Accounting complexities with e-billing fees paid for by firms

I offer this post in hopes that a reader can respond with a better solution to a problem.

A major financial company pays an ASP for its e-billing function. Typically, law departments pay a commission-based fee borne by outside counsel; two percent of the invoice amount is the norm.

An IT person at one such company wrote me recently. Because the typical commission would have been exorbitant, the company negotiated a set fee with the ASP. The law department collects and remits this fee to the ASP. The ASP is fine with this since it gets more money up front and the client collects and remits the fee, limiting the ASP’s accounts receivable overhead and hassle. The writer pointed out that at least four other financial companies, as well a major retailer and a large pharmaceutical company, have a similar arrangement.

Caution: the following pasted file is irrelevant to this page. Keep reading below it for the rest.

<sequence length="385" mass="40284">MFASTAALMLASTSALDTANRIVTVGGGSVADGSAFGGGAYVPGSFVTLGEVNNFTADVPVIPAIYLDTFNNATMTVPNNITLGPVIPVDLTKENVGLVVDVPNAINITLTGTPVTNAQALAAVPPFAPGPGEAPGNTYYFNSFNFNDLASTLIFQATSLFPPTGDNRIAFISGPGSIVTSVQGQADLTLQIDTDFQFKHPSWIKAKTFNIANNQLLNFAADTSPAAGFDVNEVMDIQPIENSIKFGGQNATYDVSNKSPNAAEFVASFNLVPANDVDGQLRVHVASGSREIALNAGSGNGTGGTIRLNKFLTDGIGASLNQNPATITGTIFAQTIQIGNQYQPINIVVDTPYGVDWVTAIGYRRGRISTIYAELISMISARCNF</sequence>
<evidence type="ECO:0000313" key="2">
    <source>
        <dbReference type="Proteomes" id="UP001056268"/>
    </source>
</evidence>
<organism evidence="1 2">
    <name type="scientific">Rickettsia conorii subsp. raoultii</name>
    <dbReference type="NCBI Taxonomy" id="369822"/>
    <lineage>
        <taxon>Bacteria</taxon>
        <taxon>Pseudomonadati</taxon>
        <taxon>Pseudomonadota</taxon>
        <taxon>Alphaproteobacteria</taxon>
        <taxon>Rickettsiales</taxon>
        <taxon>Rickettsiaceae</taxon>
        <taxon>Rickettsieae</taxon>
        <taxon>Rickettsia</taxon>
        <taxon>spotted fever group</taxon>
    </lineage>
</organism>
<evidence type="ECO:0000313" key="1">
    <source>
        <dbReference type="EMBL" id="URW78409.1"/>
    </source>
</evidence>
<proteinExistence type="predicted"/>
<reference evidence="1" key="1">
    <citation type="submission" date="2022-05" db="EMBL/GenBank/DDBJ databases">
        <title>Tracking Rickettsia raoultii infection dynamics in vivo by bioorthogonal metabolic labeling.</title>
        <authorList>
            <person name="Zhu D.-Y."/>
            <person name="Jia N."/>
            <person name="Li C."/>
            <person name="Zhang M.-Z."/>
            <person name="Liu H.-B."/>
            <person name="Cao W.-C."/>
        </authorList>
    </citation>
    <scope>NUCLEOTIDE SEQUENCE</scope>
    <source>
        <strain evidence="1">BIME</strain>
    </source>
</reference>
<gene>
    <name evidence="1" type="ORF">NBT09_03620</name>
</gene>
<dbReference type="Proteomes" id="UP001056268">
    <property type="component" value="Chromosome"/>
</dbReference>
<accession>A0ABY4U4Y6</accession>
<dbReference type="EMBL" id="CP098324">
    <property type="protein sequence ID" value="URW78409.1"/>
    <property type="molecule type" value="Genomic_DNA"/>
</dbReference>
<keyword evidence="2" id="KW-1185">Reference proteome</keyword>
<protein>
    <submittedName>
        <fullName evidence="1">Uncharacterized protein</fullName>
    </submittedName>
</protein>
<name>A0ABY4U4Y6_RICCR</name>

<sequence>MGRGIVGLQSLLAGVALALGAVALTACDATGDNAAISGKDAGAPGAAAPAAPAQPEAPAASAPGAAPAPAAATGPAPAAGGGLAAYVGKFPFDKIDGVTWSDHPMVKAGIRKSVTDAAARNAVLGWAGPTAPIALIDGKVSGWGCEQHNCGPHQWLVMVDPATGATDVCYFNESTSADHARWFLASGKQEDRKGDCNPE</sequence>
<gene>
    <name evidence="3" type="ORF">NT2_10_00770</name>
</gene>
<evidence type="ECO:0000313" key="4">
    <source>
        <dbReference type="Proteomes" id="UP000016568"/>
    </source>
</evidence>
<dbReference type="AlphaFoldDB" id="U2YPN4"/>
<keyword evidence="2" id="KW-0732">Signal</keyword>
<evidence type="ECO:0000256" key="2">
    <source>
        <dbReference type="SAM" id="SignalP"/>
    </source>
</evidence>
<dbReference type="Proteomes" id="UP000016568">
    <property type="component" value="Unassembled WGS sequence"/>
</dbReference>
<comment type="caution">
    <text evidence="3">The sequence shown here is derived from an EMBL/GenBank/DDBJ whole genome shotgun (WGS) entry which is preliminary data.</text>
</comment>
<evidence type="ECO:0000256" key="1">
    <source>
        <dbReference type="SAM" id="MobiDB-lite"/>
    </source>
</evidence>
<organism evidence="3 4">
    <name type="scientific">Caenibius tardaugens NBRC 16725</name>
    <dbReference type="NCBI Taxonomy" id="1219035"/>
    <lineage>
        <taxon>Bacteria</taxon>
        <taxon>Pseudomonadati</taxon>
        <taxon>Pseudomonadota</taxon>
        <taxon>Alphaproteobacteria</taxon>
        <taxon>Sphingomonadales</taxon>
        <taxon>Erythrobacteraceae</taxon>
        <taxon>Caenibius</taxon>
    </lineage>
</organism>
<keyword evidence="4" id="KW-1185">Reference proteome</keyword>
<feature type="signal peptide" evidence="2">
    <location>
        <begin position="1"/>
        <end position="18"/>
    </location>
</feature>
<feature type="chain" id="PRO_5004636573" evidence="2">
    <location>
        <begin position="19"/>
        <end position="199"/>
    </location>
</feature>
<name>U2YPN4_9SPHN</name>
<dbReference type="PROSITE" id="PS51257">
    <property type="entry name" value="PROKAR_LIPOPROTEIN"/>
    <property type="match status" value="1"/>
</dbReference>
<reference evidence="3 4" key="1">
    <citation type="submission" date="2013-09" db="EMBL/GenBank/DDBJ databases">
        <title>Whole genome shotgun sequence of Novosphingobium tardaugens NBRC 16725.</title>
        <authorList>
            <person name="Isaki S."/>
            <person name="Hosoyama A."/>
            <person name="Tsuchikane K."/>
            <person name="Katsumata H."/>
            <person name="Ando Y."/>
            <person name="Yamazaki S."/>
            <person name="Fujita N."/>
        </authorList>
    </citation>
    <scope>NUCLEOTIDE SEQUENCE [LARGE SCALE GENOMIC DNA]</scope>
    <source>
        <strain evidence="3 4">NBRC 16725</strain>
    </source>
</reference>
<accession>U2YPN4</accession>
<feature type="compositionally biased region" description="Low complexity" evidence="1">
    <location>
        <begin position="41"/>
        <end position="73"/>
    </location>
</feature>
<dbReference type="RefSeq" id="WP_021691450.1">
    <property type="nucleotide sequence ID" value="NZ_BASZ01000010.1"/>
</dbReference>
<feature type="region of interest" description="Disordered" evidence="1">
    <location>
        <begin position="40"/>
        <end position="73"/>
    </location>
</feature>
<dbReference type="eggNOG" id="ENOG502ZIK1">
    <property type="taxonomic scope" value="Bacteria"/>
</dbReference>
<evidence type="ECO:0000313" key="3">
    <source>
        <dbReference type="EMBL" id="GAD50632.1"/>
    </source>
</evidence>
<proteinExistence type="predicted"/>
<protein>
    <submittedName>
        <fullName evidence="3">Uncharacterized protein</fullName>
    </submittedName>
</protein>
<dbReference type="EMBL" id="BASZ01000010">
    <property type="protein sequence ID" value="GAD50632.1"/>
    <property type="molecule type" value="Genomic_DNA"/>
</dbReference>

To pay the ASP its fee, the law department redirects a set amount from the first bill of each of its law firms. “This method, multiplied by the huge number of law firms, creates a hole in our AP reporting on the 1099. This hole is patched by a manual adjustment, which has been flagged by Internal Audit and is not well received by the Controllers. Regulatory requirements, which have pushed deep down into financial controls, also are pressuring us to change the approach.”

What is a better way for all parties involved for a law department to collect e-billing costs from law firms?

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